But what if a business could turn transient loyalty into something deeper, more committed and more monogamous? What if the relationship between the retailer and the consumer could go from being transactional to being transformational and best of all, what if instead of paying customers to be loyal, those same customers actually paid the retailers they want to be loyal to?
It’s a concept Amazon understands only too well. In its latest quarter, Amazon reported growing its paid Prime membership ranks by 47 percent. Prime consumption junkies spend 250 percent more each year than non-members. In fact, an astonishing 82 percent of US households with incomes over 110 thousand dollars per years are Prime members. And while standard loyalty programmes tend to bleed engagement over time, Prime members actually become more engaged. Consumer Intelligence Research Partners noted that 73 percent of 30-day trial subscribers end up paying for the first full year of Amazon Prime, 91 percent of first-year paid subscribers renew for a second year and 96 percent of second-year paid subscribers renew for a third year.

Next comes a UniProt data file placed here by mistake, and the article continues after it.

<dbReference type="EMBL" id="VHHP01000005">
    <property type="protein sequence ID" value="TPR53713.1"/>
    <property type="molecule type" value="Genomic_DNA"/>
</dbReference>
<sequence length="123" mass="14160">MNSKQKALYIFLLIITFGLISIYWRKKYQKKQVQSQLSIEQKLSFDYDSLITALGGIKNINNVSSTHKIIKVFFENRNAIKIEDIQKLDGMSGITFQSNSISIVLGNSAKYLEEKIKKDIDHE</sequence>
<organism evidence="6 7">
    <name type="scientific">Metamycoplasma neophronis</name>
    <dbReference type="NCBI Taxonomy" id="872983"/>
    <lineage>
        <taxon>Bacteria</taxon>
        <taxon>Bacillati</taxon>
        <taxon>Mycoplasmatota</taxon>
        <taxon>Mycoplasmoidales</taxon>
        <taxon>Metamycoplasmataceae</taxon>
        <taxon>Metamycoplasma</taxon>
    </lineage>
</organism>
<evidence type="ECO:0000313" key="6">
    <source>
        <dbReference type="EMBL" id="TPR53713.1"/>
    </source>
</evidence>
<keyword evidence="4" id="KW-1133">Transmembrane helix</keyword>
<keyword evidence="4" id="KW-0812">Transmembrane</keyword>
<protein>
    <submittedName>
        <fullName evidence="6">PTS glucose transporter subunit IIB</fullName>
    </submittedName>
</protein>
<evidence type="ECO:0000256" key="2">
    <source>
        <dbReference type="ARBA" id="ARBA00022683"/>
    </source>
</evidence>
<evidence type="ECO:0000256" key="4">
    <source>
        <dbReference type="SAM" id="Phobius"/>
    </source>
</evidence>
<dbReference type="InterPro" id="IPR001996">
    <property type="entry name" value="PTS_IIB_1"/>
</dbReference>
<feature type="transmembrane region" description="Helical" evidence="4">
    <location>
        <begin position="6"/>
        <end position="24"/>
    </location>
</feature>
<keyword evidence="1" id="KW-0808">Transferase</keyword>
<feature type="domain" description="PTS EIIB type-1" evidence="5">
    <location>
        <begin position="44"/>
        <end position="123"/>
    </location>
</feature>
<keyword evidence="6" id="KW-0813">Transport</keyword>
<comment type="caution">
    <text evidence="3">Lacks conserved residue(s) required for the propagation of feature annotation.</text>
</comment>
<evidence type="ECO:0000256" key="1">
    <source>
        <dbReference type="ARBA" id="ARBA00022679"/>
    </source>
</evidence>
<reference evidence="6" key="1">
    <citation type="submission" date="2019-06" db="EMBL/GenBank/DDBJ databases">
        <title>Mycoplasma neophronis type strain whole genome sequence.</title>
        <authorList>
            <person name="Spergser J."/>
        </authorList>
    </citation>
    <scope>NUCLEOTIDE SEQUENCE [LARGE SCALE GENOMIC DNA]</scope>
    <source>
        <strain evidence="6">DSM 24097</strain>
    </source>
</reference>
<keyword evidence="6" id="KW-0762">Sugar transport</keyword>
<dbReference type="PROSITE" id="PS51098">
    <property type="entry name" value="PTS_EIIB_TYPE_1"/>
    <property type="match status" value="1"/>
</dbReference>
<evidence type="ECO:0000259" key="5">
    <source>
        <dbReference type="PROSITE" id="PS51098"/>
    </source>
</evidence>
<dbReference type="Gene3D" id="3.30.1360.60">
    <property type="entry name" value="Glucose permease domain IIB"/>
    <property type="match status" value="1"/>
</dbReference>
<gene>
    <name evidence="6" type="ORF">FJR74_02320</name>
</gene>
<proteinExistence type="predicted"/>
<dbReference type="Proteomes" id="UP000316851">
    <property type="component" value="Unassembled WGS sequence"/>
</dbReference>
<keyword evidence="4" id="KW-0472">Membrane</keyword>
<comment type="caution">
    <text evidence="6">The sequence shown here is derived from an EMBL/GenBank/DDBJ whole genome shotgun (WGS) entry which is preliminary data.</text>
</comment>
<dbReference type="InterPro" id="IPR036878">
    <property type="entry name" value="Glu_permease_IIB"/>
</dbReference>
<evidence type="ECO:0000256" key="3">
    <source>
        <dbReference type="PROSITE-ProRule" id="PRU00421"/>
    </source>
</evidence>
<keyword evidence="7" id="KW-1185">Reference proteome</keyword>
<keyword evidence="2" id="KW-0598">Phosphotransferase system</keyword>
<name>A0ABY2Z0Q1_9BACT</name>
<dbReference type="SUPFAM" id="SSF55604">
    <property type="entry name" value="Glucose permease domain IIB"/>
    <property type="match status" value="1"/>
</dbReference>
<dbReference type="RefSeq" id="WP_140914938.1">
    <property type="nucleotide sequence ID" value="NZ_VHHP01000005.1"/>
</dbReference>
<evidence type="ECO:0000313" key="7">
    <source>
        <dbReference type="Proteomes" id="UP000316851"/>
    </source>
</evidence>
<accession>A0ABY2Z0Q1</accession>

Amazon is merely the tip of a growing spear of retailers awakening to the power of paid membership.
The difference of course is that Prime is not merely a points or rewards system but rather a carefully curated ecosystem of value, service and content. It’s the veritable key to the kingdom of all Amazon has to offer. Special pricing, promotions, streaming music, on-demand video and of course, fast, free shipping are among the benefits members are willing to spend $99.00 per year to access. And Amazon is merely the tip of a growing spear of retailers awakening to the power of paid membership.
For ten dollars annually, Sephora’s Flash programme offers members unlimited free two-day shipping with no minimum purchase requirements. GameStop’s Power Up Pro and Elite membership programmes, $14.99 and $29.99 per year respectively, offer members a select set of special gifts, discounts, benefits and privileges. Restoration Hardware’s RH Member programme costs $100 per year to join and offers members a range of perks and privileges including free interior design services and early access to promotional events.
What’s love got to do with it?